It’s not foolproof, though. The more blood spilled, the easier it is for Melody to shift from accomplice status to that of active assailant. The more time passes without someone answering to an audit performed by a very pregnant financial inspector (Ingrid Heiderscheidt‘s Van Duyne), the greater the chance that she pokes her head where a man in her position might not. Throw in the cash windfall everyone but Inès was supposed to receive that’s hidden somewhere in the office—the reason an audit commenced—and there ends up being a lot going on in a very limited runtime (seventy-eight minutes). Can these two women prove careful enough to both kill and remove the bodies before the wrong person notices and/or can’t be killed in his/her own right?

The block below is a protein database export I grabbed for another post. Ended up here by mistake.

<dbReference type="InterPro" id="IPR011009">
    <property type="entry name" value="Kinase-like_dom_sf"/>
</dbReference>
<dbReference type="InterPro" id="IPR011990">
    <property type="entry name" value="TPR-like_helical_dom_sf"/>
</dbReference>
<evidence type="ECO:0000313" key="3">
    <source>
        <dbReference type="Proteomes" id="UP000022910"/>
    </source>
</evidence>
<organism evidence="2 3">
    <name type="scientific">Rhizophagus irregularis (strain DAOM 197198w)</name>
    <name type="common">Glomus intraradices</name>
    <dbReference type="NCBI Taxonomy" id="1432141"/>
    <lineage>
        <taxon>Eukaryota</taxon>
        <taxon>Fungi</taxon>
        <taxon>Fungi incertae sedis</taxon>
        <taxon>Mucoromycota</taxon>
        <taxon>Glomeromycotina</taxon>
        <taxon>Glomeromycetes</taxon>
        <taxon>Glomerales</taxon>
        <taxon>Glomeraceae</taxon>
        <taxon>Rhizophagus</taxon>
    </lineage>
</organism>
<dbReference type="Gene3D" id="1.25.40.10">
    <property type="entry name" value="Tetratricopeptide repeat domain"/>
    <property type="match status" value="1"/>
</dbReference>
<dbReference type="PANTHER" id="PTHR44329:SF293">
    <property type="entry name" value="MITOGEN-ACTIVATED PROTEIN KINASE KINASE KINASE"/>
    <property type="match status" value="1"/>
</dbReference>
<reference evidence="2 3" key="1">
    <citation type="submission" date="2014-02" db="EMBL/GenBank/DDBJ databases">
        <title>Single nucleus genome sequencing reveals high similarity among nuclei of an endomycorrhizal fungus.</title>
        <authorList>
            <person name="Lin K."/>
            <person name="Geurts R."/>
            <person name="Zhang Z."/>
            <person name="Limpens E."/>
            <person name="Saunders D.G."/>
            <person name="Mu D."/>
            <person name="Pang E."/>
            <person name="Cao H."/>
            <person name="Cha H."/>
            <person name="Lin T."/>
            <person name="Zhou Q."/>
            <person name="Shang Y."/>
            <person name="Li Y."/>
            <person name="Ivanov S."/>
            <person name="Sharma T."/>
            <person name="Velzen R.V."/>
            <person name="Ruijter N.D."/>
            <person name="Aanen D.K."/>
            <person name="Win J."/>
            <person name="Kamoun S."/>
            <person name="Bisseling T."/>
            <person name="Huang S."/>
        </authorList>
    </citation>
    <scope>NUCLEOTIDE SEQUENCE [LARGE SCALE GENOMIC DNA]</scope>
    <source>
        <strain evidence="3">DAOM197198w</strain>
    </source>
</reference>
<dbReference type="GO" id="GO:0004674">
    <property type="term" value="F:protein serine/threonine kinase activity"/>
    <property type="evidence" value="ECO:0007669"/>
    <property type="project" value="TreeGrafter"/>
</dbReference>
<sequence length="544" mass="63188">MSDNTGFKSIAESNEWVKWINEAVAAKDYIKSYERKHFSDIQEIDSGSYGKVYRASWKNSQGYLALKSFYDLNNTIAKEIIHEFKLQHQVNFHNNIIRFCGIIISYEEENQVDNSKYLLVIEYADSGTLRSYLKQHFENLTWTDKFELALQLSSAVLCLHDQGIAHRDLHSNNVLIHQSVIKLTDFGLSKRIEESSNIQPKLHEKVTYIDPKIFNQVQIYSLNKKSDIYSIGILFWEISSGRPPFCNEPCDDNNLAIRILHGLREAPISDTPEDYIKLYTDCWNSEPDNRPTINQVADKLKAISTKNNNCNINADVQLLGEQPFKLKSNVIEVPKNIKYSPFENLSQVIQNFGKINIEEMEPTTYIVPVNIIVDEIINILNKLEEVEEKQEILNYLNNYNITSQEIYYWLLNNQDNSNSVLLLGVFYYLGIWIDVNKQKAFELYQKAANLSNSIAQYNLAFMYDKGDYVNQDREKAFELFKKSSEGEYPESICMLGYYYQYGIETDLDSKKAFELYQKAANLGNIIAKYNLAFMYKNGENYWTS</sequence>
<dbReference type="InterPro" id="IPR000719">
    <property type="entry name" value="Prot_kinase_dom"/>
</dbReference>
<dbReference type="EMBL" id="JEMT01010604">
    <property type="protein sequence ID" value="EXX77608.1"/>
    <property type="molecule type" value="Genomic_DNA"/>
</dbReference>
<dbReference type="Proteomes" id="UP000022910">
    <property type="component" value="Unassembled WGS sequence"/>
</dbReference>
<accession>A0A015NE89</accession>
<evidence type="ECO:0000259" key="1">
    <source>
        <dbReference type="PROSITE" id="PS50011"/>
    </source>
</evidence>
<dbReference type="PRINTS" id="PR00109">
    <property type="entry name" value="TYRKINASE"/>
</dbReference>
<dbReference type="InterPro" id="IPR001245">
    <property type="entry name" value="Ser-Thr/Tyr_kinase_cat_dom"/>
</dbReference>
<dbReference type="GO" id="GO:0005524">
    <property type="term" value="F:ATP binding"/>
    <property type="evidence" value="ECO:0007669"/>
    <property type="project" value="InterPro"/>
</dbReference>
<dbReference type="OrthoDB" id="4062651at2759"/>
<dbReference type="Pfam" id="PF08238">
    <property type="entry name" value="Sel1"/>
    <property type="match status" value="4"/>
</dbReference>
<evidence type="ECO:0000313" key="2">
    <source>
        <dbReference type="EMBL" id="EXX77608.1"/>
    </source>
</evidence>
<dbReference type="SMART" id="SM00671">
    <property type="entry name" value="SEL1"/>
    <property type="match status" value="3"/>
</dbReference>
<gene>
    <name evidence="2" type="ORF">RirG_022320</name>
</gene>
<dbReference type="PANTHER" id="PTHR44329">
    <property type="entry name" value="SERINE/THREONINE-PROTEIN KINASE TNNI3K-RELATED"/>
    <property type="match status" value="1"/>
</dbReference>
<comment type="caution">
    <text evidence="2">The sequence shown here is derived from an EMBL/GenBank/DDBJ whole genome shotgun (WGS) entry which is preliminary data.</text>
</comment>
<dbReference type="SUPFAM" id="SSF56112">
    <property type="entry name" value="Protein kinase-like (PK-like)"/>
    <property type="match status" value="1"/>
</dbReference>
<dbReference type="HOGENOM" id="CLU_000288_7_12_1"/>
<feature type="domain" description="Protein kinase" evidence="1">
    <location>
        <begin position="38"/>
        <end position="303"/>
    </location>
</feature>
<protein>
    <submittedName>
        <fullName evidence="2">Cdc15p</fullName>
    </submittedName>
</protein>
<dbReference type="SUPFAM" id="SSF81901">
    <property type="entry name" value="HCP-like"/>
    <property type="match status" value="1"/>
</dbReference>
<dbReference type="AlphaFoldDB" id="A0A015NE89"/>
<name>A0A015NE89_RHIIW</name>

That’s the question that propels the narrative forward—one that I personally didn’t care about whether the answer would be a “Yes” or “No.” If the comedy of errors stayed consistent and Inès kept growing more and more assertive (to the point where a co-worker eventually remarks that her becoming a “feminist” means the “good old days” are truly over), I was on-board for whatever antics Jadin had up her sleeve. Some bits may seem convenient as far as providing these women everything they need exactly when they need it (sometimes backhandedly so), but why not let karma reach out a helpful hand? The men in Inès’ soft-spoken crosshairs have operated in “easy mode” their whole lives. It’s time the tables were finally turned for some much-needed retribution.
 © Cedric Bourgeois
courtesy of the Fantasia International Film Festival